Since the massive MIMO antenna and base station systems communicate with remote clients using a focused beam, the wireless protocols can calculate the minimum power required for communication. This reduces the energy consumption for wireless energy transmissions for both the base station and the client devices. As a result, 5G networks using beamforming consume about four times less power than comparable 4G networks.
A mobile network cell includes the antenna, base station and the physical area that is serviced by the cell. A standard cell is called a macro cell. A small cell is just a smaller version of a macro cell and is available in several sizes and powers: micro cells, pico cells and femtocells. Small cells are either installed inside buildings or outside in densely-populated areas.
Small cells expand and scale 5G networks to meet demand, providing:
The power required to communicate between clients and 5G base stations increases the further the signal has to be transmitted. Since small cell base stations are deployed in close proximity to client devices, it significantly reduces power consumption by both the base stations and the 5G client devices.
Increased Network Density
Small cells with massive MIMO antennas can serve many more devices at the same time. Each device is multiplexed over the same space and frequency. This spatial multiplexing uses the same channel to serve multiple devices. The energy consumption is also shared among multiple users or devices.
As an example, when 10 devices are multiplexed, the energy consumption of each device is one-tenth, or an energy efficiency of 10x.
Spectral efficiency and scheduling algorithms were introduced in the 5G NR specifications. The increase in spectral efficiency due to various features and scheduling algorithms ensures that 5G can have higher throughput compared to its predecessors.
In the diagram above, the typical scheduling is used by 4G and has a large number of control codes in stream. As a result, the overhead is about 10 to 20 percent and increases with higher-frequency transmissions.
The bottom uses the new 5G slot aggregation scheduling and greatly reduces traffic overhead and energy consumption.
One of the key architectural requirements specified for 5G infrastructures is that all core network systems be based on software virtualization. Network infrastructures have traditionally included physical purpose-built appliances, which are less flexible to manage, deploy and scale.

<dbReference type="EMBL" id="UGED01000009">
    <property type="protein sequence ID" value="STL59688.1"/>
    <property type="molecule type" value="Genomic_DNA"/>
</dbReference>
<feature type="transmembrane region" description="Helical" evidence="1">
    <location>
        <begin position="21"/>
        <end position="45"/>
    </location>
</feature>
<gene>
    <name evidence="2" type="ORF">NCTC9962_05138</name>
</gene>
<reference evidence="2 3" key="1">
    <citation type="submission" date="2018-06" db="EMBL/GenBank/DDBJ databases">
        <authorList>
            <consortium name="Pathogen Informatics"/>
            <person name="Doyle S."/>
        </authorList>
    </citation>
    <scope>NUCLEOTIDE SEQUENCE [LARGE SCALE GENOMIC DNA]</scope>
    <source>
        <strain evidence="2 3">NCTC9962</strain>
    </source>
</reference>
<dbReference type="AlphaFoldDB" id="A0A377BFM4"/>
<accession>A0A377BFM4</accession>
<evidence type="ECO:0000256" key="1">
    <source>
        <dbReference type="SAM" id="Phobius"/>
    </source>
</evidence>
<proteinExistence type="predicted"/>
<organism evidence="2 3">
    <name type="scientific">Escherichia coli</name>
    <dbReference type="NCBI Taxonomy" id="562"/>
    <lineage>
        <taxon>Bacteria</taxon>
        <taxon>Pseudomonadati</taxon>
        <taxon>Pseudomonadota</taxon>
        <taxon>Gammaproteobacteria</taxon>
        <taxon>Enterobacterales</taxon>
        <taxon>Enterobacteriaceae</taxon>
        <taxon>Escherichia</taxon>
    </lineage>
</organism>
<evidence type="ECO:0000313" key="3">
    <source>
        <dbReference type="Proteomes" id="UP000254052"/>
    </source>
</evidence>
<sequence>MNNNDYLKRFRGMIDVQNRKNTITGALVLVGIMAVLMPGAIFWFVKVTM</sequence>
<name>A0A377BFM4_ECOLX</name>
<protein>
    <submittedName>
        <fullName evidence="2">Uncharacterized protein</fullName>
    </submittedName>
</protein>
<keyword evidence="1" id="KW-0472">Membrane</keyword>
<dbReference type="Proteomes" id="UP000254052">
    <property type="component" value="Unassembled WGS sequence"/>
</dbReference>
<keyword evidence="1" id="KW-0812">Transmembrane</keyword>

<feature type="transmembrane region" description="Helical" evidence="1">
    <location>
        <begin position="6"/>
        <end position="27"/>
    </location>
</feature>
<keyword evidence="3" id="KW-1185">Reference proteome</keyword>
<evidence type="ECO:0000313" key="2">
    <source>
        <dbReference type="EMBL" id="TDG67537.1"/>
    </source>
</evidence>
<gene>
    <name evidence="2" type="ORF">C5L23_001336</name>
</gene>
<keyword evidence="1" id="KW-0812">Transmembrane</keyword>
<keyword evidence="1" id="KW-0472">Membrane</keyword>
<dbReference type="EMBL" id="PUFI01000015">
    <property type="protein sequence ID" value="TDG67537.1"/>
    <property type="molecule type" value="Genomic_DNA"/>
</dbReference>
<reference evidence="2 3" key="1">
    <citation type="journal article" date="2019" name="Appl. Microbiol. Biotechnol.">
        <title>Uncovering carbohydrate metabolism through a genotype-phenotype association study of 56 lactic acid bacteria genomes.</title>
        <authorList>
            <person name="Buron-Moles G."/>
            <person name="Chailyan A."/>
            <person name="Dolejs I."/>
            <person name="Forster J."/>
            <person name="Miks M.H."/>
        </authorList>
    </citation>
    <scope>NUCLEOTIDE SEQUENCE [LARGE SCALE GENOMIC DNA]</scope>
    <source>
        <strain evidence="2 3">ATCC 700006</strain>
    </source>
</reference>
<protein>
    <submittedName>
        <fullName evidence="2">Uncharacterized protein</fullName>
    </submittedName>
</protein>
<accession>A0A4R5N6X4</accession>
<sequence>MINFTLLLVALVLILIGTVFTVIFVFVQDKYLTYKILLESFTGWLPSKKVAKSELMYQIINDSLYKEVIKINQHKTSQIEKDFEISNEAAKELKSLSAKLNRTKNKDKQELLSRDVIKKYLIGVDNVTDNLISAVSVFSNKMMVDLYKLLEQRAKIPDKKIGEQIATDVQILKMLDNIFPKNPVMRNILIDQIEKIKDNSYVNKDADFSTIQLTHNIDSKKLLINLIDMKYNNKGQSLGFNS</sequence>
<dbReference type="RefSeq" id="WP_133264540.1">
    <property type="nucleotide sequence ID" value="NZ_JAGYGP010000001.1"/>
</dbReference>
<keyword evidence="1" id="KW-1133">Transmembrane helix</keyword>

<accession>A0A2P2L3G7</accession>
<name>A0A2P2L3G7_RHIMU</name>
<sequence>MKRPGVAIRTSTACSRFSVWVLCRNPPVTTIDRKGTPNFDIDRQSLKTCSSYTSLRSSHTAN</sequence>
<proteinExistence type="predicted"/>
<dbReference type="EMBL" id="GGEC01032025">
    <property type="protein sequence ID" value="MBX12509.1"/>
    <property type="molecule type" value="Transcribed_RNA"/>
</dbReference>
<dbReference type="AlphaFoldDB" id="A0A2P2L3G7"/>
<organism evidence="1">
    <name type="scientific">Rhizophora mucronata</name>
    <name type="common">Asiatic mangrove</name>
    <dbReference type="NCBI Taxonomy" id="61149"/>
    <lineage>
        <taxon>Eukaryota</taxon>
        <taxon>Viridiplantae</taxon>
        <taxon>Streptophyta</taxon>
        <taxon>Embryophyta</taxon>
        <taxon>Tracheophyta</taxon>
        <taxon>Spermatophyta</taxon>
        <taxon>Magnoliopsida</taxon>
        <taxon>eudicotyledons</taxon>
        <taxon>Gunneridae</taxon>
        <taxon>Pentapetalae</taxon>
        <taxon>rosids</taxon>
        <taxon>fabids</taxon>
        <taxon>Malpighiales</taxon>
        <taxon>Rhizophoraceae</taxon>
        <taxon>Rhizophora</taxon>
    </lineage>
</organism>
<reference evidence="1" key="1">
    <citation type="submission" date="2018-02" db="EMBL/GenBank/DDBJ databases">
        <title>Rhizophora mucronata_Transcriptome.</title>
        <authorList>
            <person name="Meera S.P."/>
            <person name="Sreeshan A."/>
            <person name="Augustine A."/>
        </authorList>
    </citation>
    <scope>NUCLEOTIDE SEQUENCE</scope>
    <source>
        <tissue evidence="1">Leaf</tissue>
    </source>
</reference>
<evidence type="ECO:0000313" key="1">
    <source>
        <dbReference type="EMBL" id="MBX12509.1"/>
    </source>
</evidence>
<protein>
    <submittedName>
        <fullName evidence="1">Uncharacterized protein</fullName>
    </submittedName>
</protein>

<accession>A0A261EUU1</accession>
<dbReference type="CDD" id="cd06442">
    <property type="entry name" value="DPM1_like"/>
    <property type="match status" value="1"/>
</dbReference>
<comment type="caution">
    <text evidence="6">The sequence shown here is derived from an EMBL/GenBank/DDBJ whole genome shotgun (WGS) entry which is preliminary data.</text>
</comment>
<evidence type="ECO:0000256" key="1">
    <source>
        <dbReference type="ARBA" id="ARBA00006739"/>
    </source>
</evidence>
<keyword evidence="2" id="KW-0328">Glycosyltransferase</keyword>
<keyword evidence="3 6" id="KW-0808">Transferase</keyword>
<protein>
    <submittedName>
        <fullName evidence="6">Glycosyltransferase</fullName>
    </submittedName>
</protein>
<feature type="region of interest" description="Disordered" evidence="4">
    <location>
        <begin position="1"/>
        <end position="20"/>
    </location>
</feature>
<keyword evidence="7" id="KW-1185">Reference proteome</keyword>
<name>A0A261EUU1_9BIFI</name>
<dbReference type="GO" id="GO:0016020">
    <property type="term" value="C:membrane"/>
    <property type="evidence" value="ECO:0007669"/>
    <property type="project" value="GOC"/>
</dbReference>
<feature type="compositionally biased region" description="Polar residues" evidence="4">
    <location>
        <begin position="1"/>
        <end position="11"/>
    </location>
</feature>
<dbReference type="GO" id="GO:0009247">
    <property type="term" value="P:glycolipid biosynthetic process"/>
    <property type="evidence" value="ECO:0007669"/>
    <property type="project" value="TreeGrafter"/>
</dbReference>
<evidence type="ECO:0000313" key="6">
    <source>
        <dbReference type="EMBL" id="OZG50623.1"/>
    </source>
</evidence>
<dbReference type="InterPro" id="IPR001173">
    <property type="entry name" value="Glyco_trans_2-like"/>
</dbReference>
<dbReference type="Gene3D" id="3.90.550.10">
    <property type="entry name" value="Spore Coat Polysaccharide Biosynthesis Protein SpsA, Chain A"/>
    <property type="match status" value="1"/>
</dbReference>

Network Functions Virtualization (NFV) is a network architecture based on Virtual Network Functions (VNF). Network functions include any system that provides network functions like network routing, packet processing, security and many others.
Software Defined Networks (SDN) are virtualization technologies that abstract physical networks to virtual network structures. Virtual networks appear and behave like physical networks and have all the advantages of other virtualization technologies.
NFV and SDN technologies enable:
This reduces the overall energy consumption.
A10 Networks provides products for high-performing network and security systems that process millions of concurrent sessions in real time. A10 Networks’ customers include the largest network carriers and cloud service providers in the world.
The company’s portfolio of products is broad and covers end-to-end network service provider infrastructures from network-edge computing, distributed packet-core processing and central-office infrastructures to public clouds.
This broad set of products from a single vendor reduces deployment, operations and management costs, therefore reducing TCO.
A10 Networks has unique competitive advantages for 5G infrastructures:
A10 Networks white paper: Modernize Your 4G/LTE Network NOW for 5G Success
Nokia 5G Energy Efficiency white paper: https://gsacom.com/paper/5g-network-energy-efficiency-nokia-white-paper/
ETSI Energy Efficiency of 5G: https://docbox.etsi.org/Workshop/2017/20171123_ITU_ETSI_ENV_REQ_5G/S01_PART1/5G_EE_ASSESSMENT_ETSIEE_ITUTSG5_BOLDI.pdf
3GPP Study on Energy Efficiency Aspects of 3GPP Standards : https://portal.3gpp.org/desktopmodules/Specifications/SpecificationDetails.aspx?specificationId=3062